Total DNA was extracted from WDV-agroinoculated or insect-inoculated wheat plants with GenElute Plant Genomic DNA Miniprep Kit (Sigma-Aldrich) according to the manufacturer’s instructions. DNA (approx 10 ng) was used as a template for each PCR. To test the quality of templates, control PCRs were carried out with the primer pair 25S_for/25S_rev (5′-TGG GTT TAG ACC GTC GTG AGA CAG GTT-3′ and 5′-AGC AAG GCC ACT CTG CCA CTT ACA A-3′, respectively) designed to amplify the wheat 25S rDNA gene (GenBank accession X07841.1). The PCR programme for 25S rDNA gene amplification was: 95°C for 2 min, 20 or 30 cycles of 95°C for 20 s, 62°C for 15 s, 70°C for 7 s, and a final extension for 5 min at 70°C. The samples were tested for WDV infection using the PCR primer pair WDV_Rep_for/WDV_Rep_rev (5′-CGC CTT GGA CTC TCT TCG CAC-3′ and 5′-ATA TAC TAG TGA CGG ATA GAC CAT TCA AAC G-3′, respectively) designed using the WDV-[Enkoping1] Rep gene sequence (GenBank accession AJ311031.1). The PCR programme for WDV amplification was: 95°C for 2 min, 18, 20 or 30 cycles of 95°C for 20 s, 55°C for 15 s, 70°C for 7 s, and a final extension step for 5 min at 70°C. For agroinoculated plant samples, the number of cycles suitable for detection of replicated WDV DNA (rather than WDV sequences present in any remaining Agrobacterium inoculum) was determined using primers that would amplify the kanamycin (kan) gene present on the binary vector. The primers were: kan5′ (5′-ATG ATT GAA CAA GAT GGA TTG CAC GC-3′) and kan 3′ (5′-AGA AGA ACT CGT CAA GAA GGC GAT AG-3′), with a PCR programme of 95°C for 2 min, and then 20 or 30 cycles of 95°C for 20 s, 65°C for 15 s, 70°C for 15 s, and a final extension step for 5 min at 70°C. KOD Hot Start DNA Polymerase (Novagen) was used for all amplifications. PCR products were visualized by electrophoresis through a 2% agarose 1 ×  TBE gel and staining with ethidium bromide.

Real-time PCR analysis was performed using the RotorGene RG-3000 PCR machine and the Power SYBR Green PCR Master Mix (Applied Biosystems). The results were analysed with Rotorgene software (Corbett Research). WDV_RepQfor and WDV_RepQrev (5′-AAT TCC TCA GCA TGG TTT GC-3′ and 5′-TGT AAG TGG CAA CTG GGT CA-3′, respectively) primers were used for WDV amplification. Fluorescence intensities of WDV-specific products were normalized to those of 25S ribosomal DNA-specific products generated with the 25SQfor/25SQrev (5′-GGG TTT AGA CCG TCG TGA GA-3′ and 5′-ATT GTG TGA ATC AAC GGT TCC-3′, respectively) primer pair. Real-time PCR values can be quantified accurately when the copy number of the normalization control gene is comparable with the copy number of the test gene. However, because WDV copy numbers can vary considerably between infected lines, the real-time PCR assay should be regarded only as semi-quantitative.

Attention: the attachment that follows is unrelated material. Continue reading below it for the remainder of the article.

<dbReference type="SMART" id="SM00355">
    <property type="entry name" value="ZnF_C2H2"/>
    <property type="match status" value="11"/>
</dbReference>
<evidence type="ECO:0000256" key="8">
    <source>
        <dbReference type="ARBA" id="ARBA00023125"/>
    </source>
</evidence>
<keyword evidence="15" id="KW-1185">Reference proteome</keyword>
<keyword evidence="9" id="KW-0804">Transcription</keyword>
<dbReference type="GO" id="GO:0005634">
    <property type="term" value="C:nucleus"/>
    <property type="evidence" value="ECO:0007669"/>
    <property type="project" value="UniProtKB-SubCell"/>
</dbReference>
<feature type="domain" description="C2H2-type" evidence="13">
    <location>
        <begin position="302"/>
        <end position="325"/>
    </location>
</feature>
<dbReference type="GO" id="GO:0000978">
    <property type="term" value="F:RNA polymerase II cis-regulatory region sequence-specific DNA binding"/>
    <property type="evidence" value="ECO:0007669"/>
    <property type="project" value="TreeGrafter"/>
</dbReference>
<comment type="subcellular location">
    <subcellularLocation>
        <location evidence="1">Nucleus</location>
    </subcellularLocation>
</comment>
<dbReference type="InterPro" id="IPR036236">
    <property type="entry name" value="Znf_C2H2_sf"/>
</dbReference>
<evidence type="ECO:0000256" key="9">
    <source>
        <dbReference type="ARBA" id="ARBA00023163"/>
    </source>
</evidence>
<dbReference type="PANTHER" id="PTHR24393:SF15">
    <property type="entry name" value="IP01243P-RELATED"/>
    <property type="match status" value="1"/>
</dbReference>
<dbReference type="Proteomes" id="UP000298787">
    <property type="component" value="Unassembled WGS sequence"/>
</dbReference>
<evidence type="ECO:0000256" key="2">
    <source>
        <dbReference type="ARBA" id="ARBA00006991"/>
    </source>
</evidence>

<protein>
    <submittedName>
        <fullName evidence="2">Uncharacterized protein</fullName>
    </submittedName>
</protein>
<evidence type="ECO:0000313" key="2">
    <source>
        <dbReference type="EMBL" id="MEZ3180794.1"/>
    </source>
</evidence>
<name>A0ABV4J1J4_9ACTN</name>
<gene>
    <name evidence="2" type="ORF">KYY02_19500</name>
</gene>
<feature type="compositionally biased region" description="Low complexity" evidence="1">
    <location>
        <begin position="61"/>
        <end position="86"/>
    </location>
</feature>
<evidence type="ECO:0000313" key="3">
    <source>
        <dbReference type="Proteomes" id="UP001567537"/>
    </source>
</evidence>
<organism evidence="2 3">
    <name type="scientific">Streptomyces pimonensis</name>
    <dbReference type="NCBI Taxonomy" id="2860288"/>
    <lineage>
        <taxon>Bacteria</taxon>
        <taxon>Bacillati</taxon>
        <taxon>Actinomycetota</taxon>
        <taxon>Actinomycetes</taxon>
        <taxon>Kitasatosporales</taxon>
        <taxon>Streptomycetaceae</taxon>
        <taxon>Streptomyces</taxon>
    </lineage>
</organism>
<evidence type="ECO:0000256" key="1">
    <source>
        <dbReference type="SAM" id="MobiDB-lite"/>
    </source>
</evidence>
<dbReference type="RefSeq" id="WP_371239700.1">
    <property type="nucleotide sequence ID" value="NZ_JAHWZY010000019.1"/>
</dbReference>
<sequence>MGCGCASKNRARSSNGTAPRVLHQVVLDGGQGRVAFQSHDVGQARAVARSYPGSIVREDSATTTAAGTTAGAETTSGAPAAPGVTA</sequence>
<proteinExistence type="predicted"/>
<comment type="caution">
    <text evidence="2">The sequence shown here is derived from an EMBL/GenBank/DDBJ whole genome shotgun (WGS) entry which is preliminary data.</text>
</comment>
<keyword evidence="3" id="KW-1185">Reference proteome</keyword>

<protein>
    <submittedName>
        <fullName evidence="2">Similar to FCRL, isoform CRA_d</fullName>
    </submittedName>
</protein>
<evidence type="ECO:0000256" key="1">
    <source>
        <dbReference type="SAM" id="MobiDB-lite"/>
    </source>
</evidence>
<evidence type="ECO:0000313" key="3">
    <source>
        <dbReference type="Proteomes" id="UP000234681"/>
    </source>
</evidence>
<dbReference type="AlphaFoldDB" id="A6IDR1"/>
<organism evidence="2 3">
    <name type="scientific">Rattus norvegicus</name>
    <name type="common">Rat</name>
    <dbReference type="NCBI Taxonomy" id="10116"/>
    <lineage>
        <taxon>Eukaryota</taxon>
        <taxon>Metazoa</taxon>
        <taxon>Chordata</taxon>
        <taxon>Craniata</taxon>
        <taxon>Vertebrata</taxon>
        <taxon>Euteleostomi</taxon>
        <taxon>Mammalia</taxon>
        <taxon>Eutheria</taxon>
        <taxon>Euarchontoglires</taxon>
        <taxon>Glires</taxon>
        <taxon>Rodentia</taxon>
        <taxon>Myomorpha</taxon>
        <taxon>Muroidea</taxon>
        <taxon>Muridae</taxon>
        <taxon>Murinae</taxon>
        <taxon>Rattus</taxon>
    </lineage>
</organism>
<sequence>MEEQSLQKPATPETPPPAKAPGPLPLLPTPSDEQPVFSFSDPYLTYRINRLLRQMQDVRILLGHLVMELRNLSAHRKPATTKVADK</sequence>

Results and discussion

Agroinoculation-based WDV resistance tests

The WDV susceptibility of the four Hungarian winter wheat cultivars and control wheat plants was first tested by agroinoculation. All plants survived inoculation and, based on symptoms, the plants were grouped into three categories; healthy (H: no symptoms), mild (M: mild chlorosis or occasional streaks without dwarfing) or with strong symptoms (S: chlorosis or streaking and dwarfing). Agroinoculated Mv Dalma and Mv Vekni plants rarely developed symptoms; 41 of 43 Mv Dalma plants and 34 of 36 Mv Vekni plants were designated as healthy and the remaining two plants of each cultivar were placed in category M. No category S Mv Dalma or Mv Vekni plants were obtained. In contrast, 7 of 30 Mv Emese, and 9 of 36 Mv Regiment plants were placed in the M or S categories and for these cultivars, three (Mv Emese) or four (Mv Regiment) agroinoculated plants exhibited dwarfing (category S; Table 1). The susceptibility of the Hungarian cultivars was compared to wheat cvs Piko, Trintella and Chinese Spring, previously shown to be susceptible to WDV agroinoculation (M. Smith and M.I. Boulton, John Innes Centre, Norwich, UK, unpublished data). These control plants developed WDV symptoms at a similar frequency to Mv Emese and Mv Regiment (Table 1) although dwarfing, chlorosis and streaking were more severe for Trintella and Chinese Spring, and four of the Chinese Spring plants died within 30 days of inoculation. For all cultivars it was not clear whether the chlorosis or streaking identified in plants of category M were viral symptoms or were a result of damage following agroinoculation.